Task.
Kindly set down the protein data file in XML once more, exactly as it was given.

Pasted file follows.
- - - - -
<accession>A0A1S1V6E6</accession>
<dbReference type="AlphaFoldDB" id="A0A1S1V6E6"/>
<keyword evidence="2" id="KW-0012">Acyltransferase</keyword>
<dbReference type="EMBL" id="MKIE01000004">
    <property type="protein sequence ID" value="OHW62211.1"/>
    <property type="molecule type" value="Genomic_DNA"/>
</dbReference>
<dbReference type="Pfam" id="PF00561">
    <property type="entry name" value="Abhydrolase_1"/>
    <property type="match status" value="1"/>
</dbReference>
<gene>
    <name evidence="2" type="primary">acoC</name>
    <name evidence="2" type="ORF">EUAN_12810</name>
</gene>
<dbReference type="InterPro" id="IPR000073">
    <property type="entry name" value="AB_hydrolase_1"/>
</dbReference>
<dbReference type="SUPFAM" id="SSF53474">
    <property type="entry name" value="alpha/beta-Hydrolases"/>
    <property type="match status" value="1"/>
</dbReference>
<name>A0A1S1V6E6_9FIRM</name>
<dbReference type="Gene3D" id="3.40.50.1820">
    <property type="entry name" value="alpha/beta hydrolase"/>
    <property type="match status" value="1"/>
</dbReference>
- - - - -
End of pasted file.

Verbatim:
<accession>A0A1S1V6E6</accession>
<dbReference type="AlphaFoldDB" id="A0A1S1V6E6"/>
<keyword evidence="2" id="KW-0012">Acyltransferase</keyword>
<dbReference type="EMBL" id="MKIE01000004">
    <property type="protein sequence ID" value="OHW62211.1"/>
    <property type="molecule type" value="Genomic_DNA"/>
</dbReference>
<dbReference type="Pfam" id="PF00561">
    <property type="entry name" value="Abhydrolase_1"/>
    <property type="match status" value="1"/>
</dbReference>
<gene>
    <name evidence="2" type="primary">acoC</name>
    <name evidence="2" type="ORF">EUAN_12810</name>
</gene>
<dbReference type="InterPro" id="IPR000073">
    <property type="entry name" value="AB_hydrolase_1"/>
</dbReference>
<dbReference type="SUPFAM" id="SSF53474">
    <property type="entry name" value="alpha/beta-Hydrolases"/>
    <property type="match status" value="1"/>
</dbReference>
<name>A0A1S1V6E6_9FIRM</name>
<dbReference type="Gene3D" id="3.40.50.1820">
    <property type="entry name" value="alpha/beta hydrolase"/>
    <property type="match status" value="1"/>
</dbReference>